We all know what it is like to be stuck in a bad relationship. You feel weighted down and lonely most of the time, which is completely counter to what a relationship should be. On some instinctual level, you know something is wrong. You just are not sure if the problem is you, the other person, or the circumstances.
Bad technology can be eerily similar. What-should-be simple tasks can seem needlessly complex, and instead of the equivalent of saying, “See you later,” you end up in a 3-hour argument over whether you should have hit the “Send” button with one click, a double-click, or a drag-and-drop.
Hint: You are not the problem. Your POP3 email server is the problem.
Many business owners start out with a POP3 when their business needs are fairly straightforward. Not only does Exchange seem out of reach financially, servers like Gmail and AOL work well at home, so you figure it will work for your business.
But as your business expands, you might notice minor issues can become more substantial hindrance to customer service and workflow. And the time you spend on the clock needs to count. You cannot afford the same kind of small issues in the office as you can in your leisure time.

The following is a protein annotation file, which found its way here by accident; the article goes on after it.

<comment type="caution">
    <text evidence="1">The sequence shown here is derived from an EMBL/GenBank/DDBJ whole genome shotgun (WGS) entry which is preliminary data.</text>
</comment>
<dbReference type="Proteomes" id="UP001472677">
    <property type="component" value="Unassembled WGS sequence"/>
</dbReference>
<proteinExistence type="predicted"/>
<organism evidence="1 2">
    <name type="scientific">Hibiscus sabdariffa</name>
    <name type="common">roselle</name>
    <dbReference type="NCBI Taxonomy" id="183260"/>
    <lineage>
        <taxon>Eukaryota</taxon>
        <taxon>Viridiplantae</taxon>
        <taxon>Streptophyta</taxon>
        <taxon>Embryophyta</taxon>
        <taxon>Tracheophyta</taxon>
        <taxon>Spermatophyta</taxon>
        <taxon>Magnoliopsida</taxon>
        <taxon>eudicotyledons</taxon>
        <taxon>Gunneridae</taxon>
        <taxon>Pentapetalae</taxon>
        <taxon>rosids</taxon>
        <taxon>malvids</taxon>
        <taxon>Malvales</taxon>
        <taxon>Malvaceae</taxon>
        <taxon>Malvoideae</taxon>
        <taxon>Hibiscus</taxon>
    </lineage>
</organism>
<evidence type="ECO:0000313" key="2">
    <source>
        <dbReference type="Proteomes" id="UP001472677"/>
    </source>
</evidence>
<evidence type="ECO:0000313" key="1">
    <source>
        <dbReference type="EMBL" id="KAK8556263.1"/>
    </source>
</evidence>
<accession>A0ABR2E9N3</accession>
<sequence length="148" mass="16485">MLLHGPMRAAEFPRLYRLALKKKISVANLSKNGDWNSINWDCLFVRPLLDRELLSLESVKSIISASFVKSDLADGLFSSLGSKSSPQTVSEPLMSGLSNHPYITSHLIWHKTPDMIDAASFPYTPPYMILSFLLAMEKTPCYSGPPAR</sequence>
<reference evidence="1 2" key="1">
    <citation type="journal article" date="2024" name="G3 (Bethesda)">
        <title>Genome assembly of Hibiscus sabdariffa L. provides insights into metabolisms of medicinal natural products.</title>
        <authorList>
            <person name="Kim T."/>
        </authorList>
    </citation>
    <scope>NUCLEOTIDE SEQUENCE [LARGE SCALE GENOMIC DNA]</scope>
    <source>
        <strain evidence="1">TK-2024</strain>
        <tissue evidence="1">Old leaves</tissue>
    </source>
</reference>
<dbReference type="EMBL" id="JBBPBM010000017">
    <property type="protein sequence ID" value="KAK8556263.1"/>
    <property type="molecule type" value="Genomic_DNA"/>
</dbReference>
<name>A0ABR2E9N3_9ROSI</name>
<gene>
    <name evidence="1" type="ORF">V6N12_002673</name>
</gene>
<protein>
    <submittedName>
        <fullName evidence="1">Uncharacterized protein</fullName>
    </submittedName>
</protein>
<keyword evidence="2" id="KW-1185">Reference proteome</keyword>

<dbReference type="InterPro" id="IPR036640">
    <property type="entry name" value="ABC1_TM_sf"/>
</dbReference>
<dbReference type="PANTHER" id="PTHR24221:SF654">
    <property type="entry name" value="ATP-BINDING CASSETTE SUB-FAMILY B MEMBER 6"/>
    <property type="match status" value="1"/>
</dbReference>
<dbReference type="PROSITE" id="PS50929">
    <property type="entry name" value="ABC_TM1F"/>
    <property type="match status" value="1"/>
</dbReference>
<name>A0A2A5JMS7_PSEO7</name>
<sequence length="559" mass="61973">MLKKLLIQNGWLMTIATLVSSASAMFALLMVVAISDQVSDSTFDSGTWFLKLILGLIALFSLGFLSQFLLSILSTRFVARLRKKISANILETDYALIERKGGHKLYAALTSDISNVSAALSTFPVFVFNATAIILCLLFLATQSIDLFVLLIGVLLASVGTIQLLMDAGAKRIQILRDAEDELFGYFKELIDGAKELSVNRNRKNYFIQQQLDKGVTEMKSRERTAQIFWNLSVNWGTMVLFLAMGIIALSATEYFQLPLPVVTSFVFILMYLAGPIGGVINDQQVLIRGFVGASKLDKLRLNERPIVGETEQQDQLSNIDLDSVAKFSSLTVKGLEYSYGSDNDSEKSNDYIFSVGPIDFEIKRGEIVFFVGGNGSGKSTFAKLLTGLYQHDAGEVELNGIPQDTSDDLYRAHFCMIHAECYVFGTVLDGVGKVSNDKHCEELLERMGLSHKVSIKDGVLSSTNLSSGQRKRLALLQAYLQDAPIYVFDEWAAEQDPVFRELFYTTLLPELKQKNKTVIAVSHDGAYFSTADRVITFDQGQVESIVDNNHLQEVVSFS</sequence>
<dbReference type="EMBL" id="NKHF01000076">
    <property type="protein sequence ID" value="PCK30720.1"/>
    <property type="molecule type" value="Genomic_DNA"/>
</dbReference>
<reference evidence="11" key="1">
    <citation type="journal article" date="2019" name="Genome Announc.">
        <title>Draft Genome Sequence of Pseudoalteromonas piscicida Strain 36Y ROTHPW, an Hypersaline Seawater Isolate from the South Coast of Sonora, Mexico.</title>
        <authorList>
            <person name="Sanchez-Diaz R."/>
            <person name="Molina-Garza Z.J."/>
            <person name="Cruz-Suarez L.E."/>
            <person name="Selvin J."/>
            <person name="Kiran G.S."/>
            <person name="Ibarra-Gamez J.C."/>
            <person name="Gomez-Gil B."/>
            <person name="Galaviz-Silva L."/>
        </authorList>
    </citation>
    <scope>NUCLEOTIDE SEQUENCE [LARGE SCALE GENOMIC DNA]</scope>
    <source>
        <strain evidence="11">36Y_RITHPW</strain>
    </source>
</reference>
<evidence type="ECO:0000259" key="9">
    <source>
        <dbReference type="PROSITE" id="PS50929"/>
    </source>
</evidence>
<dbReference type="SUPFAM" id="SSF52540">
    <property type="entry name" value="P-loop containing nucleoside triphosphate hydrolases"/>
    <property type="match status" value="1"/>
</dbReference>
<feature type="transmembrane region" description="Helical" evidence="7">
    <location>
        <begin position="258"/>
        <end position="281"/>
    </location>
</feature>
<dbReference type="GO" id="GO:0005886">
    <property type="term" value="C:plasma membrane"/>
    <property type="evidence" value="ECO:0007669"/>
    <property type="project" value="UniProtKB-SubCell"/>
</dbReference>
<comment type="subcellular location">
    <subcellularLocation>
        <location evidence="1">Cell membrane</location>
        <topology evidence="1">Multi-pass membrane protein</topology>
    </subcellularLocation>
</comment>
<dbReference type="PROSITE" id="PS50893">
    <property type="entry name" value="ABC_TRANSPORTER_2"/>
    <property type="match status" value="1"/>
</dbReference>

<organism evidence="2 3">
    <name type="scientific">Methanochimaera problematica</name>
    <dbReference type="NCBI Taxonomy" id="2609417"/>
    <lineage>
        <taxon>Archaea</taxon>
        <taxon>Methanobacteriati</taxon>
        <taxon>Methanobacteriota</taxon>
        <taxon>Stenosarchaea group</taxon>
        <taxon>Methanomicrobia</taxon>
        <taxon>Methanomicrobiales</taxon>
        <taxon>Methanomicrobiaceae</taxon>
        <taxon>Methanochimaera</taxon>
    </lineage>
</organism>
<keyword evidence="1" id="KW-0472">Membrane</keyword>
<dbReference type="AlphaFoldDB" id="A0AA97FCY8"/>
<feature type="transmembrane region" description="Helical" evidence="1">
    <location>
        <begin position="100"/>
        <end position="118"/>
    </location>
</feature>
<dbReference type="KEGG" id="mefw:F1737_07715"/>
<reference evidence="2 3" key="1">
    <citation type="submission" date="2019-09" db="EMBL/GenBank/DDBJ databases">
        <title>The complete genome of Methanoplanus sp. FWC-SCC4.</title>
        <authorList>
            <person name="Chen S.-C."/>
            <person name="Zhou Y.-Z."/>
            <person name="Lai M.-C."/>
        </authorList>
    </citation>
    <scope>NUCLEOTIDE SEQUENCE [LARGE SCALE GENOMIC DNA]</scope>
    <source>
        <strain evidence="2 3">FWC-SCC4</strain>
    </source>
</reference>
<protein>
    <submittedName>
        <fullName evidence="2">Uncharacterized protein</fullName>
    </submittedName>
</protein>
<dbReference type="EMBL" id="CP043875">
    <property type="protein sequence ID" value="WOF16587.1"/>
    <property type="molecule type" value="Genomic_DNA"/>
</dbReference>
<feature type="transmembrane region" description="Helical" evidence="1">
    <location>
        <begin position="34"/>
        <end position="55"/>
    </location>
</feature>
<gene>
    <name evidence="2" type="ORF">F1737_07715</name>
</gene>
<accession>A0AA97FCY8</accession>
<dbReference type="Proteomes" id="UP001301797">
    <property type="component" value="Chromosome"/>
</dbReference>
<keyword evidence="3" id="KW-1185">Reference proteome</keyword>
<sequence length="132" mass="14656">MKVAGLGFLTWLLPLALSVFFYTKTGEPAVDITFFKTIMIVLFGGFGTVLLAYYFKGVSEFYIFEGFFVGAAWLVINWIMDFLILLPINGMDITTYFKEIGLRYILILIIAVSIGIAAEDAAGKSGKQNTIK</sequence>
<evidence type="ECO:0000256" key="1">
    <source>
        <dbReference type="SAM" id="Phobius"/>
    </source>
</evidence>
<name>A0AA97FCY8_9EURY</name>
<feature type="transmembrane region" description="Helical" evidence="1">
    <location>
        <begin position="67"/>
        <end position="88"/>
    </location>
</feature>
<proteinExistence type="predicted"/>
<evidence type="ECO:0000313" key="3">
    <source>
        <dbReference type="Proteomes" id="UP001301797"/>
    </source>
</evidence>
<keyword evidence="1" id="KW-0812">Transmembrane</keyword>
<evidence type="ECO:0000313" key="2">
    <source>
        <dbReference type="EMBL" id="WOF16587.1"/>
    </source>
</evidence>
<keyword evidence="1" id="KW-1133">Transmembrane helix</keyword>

The trouble is that once you set up your POP3, there is no time to jump ship and find another suitable server. Orders need to be filled. Deadlines must be met.
You are stuck in a bad relationship.
For example, you might have noticed a long initialization process whenever you access your POP3 email from your mobile device. That is because POP3 accounts do not stay synched up with your devices, and every time you access the account, the entire inbox needs to be readjusted.
Here are a few advantages of Microsoft Exchange over POP3s:
They say “the grass is always greener,” but sometimes you really do have good reason to find something better.